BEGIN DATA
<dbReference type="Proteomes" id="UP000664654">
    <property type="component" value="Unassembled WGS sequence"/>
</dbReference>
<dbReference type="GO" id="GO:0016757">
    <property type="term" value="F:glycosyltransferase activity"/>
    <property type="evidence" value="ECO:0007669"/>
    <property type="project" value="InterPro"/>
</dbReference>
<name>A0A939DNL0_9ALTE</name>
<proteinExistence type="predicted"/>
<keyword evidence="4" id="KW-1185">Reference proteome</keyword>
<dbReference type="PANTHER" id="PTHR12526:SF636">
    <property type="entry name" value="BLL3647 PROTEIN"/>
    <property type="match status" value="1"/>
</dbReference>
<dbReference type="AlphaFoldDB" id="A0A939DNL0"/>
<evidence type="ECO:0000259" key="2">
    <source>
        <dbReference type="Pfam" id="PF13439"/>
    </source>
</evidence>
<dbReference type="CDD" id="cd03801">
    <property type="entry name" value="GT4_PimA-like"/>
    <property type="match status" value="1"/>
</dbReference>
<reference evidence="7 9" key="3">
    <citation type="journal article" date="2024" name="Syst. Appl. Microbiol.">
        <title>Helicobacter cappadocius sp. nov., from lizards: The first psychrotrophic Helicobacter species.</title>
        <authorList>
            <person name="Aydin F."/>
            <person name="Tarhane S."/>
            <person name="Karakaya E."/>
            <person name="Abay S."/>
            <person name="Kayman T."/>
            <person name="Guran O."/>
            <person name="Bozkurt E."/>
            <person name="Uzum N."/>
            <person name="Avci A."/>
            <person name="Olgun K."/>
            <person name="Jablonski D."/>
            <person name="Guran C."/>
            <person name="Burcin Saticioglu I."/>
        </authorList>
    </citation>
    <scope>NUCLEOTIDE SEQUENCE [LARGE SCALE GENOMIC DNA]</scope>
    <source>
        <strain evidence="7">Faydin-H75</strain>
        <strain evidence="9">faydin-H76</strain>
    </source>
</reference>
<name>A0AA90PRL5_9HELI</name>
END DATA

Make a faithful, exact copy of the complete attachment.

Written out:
<dbReference type="Proteomes" id="UP000664654">
    <property type="component" value="Unassembled WGS sequence"/>
</dbReference>
<dbReference type="GO" id="GO:0016757">
    <property type="term" value="F:glycosyltransferase activity"/>
    <property type="evidence" value="ECO:0007669"/>
    <property type="project" value="InterPro"/>
</dbReference>
<name>A0A939DNL0_9ALTE</name>
<proteinExistence type="predicted"/>
<keyword evidence="4" id="KW-1185">Reference proteome</keyword>
<dbReference type="PANTHER" id="PTHR12526:SF636">
    <property type="entry name" value="BLL3647 PROTEIN"/>
    <property type="match status" value="1"/>
</dbReference>
<dbReference type="AlphaFoldDB" id="A0A939DNL0"/>
<evidence type="ECO:0000259" key="2">
    <source>
        <dbReference type="Pfam" id="PF13439"/>
    </source>
</evidence>
<dbReference type="CDD" id="cd03801">
    <property type="entry name" value="GT4_PimA-like"/>
    <property type="match status" value="1"/>
</dbReference>
<reference evidence="7 9" key="3">
    <citation type="journal article" date="2024" name="Syst. Appl. Microbiol.">
        <title>Helicobacter cappadocius sp. nov., from lizards: The first psychrotrophic Helicobacter species.</title>
        <authorList>
            <person name="Aydin F."/>
            <person name="Tarhane S."/>
            <person name="Karakaya E."/>
            <person name="Abay S."/>
            <person name="Kayman T."/>
            <person name="Guran O."/>
            <person name="Bozkurt E."/>
            <person name="Uzum N."/>
            <person name="Avci A."/>
            <person name="Olgun K."/>
            <person name="Jablonski D."/>
            <person name="Guran C."/>
            <person name="Burcin Saticioglu I."/>
        </authorList>
    </citation>
    <scope>NUCLEOTIDE SEQUENCE [LARGE SCALE GENOMIC DNA]</scope>
    <source>
        <strain evidence="7">Faydin-H75</strain>
        <strain evidence="9">faydin-H76</strain>
    </source>
</reference>
<name>A0AA90PRL5_9HELI</name>